Everything we interact with on a daily basis involves chemistry. That beautiful blue sky overhead? It’s blue because of chemistry. What you ate for lunch today? That’s thanks to chemistry. Are you breathing right now (hope that’s yes)? You guessed it — chemistry even helps you breathe.
Chemistry is involved in both the natural world and the man-made world. It’s the link between all of the physical sciences (even the confusing ones like physics). That’s why it’s often called “the central science.”
Don’t believe me? Just have a look at everything chemistry plays a part in — both in science and in everyday life.
Chemistry Applies to Every Branch of Science
Biology and Botany
Every living thing is composed of chemical combinations. When sets of chemicals react, they create and transport energy. They can also grow, shrink and divide. These chemical reactions are the science behind the way organisms breathe, respond to stimuli and reproduce.
Plants comprise of basic elements and compounds like oxygen, water and various vitamins and nutrients their roots gather in the soil. Plants undergo the process of photosynthesis, which converts water and CO2 into oxygen by way of sunlight. The properties of plants, such as their impact on their environment, is heavily studied.
Geology and Archeology
Even rocks are composed of the tiny building blocks of life: atoms. Chemistry involves studying the atoms within individual molecules to gain a better understanding of structure and function.
Geologists use chemistry to determine the composition of rocks, minerals, and soil. They can figure out how rocks and minerals interact with the environment and with each other. They also use it to determine how geologic temperature and pressure affects rocks and minerals, predicting different reactions and transformations.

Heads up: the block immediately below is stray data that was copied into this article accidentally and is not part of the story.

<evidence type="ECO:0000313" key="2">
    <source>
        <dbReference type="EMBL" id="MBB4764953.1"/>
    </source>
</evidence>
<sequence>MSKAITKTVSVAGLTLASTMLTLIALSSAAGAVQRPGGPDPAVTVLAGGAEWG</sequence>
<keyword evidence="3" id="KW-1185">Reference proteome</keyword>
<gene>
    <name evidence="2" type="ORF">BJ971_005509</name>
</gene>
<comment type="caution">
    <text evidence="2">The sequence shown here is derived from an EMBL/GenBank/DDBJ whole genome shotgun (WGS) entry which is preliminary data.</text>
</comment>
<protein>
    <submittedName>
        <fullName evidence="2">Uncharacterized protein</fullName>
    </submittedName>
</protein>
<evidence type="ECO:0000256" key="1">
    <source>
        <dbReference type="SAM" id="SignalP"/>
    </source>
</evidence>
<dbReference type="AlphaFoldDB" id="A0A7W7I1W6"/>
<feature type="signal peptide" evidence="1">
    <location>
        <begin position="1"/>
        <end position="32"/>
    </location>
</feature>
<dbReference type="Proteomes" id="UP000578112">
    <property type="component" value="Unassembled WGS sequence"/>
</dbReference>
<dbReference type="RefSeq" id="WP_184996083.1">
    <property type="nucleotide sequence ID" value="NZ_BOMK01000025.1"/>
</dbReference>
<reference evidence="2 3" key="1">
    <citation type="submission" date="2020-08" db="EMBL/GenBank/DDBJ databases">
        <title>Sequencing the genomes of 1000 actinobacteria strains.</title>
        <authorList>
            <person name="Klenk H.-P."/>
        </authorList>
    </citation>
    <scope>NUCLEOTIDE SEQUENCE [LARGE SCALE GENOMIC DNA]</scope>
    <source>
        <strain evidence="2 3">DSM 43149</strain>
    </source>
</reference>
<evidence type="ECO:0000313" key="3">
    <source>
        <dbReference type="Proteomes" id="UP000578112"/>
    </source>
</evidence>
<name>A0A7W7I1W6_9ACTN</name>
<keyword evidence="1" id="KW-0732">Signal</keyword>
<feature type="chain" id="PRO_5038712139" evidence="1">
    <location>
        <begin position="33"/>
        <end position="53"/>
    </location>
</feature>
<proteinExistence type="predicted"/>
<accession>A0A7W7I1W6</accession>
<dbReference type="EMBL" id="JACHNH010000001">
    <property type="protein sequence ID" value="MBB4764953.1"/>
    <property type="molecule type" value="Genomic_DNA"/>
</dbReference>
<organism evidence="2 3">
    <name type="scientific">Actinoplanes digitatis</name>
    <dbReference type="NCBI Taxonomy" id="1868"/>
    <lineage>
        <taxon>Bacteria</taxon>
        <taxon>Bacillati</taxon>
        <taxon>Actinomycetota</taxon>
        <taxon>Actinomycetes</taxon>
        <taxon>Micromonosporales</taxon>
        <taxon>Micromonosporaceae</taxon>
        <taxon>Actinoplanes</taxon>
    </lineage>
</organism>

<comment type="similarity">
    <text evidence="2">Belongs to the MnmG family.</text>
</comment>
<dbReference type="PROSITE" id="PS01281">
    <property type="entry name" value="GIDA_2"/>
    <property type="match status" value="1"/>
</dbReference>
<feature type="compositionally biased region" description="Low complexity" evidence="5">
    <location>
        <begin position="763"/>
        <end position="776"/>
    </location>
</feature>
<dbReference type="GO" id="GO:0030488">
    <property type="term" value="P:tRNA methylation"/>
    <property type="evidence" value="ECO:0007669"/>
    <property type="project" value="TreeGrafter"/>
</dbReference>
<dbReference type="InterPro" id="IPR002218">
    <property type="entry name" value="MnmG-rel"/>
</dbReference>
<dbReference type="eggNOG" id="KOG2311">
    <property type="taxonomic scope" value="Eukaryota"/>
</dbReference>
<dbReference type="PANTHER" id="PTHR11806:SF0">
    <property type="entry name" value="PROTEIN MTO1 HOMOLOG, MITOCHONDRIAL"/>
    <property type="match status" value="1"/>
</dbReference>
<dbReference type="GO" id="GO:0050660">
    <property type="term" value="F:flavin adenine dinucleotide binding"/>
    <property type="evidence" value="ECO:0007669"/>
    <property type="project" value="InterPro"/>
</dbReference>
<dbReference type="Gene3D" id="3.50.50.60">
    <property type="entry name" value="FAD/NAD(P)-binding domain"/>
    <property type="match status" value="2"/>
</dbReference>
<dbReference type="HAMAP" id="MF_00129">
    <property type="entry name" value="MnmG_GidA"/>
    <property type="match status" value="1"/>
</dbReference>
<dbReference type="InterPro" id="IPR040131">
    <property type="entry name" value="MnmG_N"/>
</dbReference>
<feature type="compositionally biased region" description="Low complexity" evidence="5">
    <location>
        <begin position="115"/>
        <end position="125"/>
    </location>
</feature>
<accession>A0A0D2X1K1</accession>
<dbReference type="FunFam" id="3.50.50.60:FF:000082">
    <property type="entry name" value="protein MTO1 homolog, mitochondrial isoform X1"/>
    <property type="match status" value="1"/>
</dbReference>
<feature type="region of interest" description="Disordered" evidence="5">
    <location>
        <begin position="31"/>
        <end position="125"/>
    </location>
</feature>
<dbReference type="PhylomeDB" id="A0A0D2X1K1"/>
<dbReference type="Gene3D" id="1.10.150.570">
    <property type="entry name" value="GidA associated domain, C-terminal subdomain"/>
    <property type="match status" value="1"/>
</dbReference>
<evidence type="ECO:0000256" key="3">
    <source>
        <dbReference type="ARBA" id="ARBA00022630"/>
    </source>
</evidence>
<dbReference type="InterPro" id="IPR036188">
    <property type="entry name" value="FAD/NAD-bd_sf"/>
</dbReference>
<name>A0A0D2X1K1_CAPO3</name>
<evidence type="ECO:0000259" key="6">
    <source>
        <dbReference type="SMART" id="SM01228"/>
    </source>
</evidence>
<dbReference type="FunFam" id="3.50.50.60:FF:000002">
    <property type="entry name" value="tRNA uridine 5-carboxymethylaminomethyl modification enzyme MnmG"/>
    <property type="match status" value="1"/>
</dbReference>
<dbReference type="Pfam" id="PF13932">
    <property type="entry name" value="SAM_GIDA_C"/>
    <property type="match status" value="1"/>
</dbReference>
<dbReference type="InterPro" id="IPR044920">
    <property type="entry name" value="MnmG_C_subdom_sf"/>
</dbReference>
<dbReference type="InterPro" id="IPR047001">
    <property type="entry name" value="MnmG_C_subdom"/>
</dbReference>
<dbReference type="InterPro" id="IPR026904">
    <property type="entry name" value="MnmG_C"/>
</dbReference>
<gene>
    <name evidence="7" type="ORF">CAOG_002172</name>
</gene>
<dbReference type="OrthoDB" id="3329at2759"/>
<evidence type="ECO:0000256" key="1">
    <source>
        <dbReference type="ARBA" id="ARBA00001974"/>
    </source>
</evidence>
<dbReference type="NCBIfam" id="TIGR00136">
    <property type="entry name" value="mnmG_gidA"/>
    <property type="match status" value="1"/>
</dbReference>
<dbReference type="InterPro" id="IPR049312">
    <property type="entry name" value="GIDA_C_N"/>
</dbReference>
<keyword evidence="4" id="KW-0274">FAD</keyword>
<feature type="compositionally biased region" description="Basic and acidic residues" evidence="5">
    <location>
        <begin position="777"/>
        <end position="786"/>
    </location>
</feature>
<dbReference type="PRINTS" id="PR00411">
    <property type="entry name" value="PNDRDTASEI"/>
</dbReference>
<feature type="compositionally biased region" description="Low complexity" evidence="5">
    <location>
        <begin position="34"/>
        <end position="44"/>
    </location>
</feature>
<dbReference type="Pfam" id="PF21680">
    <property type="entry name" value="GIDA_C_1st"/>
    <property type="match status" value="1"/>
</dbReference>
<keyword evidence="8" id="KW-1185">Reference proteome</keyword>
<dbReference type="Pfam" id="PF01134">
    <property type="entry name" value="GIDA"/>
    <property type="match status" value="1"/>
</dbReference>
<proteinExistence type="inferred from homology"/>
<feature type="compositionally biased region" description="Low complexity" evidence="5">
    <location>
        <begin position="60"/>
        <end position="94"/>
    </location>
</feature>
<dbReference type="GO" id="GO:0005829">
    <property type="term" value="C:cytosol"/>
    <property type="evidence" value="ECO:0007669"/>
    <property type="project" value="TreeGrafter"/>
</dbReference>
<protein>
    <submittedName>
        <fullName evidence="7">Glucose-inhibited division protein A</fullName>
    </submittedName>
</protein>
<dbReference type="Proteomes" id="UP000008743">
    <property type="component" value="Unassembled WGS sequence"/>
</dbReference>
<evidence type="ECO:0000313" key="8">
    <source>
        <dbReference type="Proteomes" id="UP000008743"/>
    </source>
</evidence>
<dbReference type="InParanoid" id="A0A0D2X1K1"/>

Understanding chemistry makes it possible to date artifacts found in archaeological digs. Many artifacts, such as pottery, bones, and textiles, are porous. This means they easily trap molecules, making degradation slower. Chemistry is perfect to apply when preserving and restoring archaeological artifacts.
Medicine and Biochemistry
Balanced chemical reactions are the key to regulating our body’s health. Since everything in our body occurs by way of chemical reactions, an understanding of chemistry is essential to understanding the body.
Certain diseases and illnesses can be easily identified and treated by using chemical compounds. Medicinal drugs we take to mend certain ailments are all created through chemical processes. Most over-the-counter medicines are mixtures of chemicals that prevent bacteria and viruses from entering our body.
Astronomical spectroscopy uses a spectrum to analyze objects in space. To identify those objects, the frequency of light emitted from a celestial object is matched with the periodic table of elements to determine the object’s composition.